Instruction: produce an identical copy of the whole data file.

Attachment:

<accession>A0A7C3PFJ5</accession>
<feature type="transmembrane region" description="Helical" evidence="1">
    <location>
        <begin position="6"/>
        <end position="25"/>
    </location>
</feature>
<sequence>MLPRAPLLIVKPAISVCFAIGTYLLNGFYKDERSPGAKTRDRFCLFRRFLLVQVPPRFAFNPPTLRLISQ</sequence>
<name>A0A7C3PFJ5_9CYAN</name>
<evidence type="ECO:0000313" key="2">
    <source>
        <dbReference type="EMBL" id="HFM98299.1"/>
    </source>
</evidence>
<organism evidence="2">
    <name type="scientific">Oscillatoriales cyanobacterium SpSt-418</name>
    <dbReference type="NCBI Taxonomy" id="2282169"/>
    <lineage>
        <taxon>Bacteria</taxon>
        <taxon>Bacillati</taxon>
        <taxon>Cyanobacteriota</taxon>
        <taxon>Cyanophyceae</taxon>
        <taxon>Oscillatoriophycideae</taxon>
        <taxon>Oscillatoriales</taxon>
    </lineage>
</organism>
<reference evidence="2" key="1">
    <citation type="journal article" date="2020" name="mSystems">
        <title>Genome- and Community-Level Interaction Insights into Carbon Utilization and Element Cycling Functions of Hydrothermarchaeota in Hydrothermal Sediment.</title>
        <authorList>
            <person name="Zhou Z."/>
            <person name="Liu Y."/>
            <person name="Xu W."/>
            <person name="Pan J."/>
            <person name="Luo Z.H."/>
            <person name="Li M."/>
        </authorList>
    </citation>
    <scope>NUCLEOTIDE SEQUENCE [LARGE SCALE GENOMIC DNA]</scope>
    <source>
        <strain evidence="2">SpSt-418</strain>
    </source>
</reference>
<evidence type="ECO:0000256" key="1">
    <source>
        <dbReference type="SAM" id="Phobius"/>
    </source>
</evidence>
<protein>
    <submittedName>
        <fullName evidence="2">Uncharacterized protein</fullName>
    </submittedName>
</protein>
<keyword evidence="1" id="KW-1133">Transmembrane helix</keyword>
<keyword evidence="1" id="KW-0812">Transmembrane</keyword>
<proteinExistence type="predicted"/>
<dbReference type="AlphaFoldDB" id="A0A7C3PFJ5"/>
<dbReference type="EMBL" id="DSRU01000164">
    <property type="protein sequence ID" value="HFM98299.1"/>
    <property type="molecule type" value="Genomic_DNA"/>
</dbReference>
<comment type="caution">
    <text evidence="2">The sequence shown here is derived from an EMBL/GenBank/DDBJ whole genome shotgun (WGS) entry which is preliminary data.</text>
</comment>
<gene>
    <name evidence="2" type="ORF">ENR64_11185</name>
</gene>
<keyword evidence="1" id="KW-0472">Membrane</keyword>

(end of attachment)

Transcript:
<accession>A0A7C3PFJ5</accession>
<feature type="transmembrane region" description="Helical" evidence="1">
    <location>
        <begin position="6"/>
        <end position="25"/>
    </location>
</feature>
<sequence>MLPRAPLLIVKPAISVCFAIGTYLLNGFYKDERSPGAKTRDRFCLFRRFLLVQVPPRFAFNPPTLRLISQ</sequence>
<name>A0A7C3PFJ5_9CYAN</name>
<evidence type="ECO:0000313" key="2">
    <source>
        <dbReference type="EMBL" id="HFM98299.1"/>
    </source>
</evidence>
<organism evidence="2">
    <name type="scientific">Oscillatoriales cyanobacterium SpSt-418</name>
    <dbReference type="NCBI Taxonomy" id="2282169"/>
    <lineage>
        <taxon>Bacteria</taxon>
        <taxon>Bacillati</taxon>
        <taxon>Cyanobacteriota</taxon>
        <taxon>Cyanophyceae</taxon>
        <taxon>Oscillatoriophycideae</taxon>
        <taxon>Oscillatoriales</taxon>
    </lineage>
</organism>
<reference evidence="2" key="1">
    <citation type="journal article" date="2020" name="mSystems">
        <title>Genome- and Community-Level Interaction Insights into Carbon Utilization and Element Cycling Functions of Hydrothermarchaeota in Hydrothermal Sediment.</title>
        <authorList>
            <person name="Zhou Z."/>
            <person name="Liu Y."/>
            <person name="Xu W."/>
            <person name="Pan J."/>
            <person name="Luo Z.H."/>
            <person name="Li M."/>
        </authorList>
    </citation>
    <scope>NUCLEOTIDE SEQUENCE [LARGE SCALE GENOMIC DNA]</scope>
    <source>
        <strain evidence="2">SpSt-418</strain>
    </source>
</reference>
<evidence type="ECO:0000256" key="1">
    <source>
        <dbReference type="SAM" id="Phobius"/>
    </source>
</evidence>
<protein>
    <submittedName>
        <fullName evidence="2">Uncharacterized protein</fullName>
    </submittedName>
</protein>
<keyword evidence="1" id="KW-1133">Transmembrane helix</keyword>
<keyword evidence="1" id="KW-0812">Transmembrane</keyword>
<proteinExistence type="predicted"/>
<dbReference type="AlphaFoldDB" id="A0A7C3PFJ5"/>
<dbReference type="EMBL" id="DSRU01000164">
    <property type="protein sequence ID" value="HFM98299.1"/>
    <property type="molecule type" value="Genomic_DNA"/>
</dbReference>
<comment type="caution">
    <text evidence="2">The sequence shown here is derived from an EMBL/GenBank/DDBJ whole genome shotgun (WGS) entry which is preliminary data.</text>
</comment>
<gene>
    <name evidence="2" type="ORF">ENR64_11185</name>
</gene>
<keyword evidence="1" id="KW-0472">Membrane</keyword>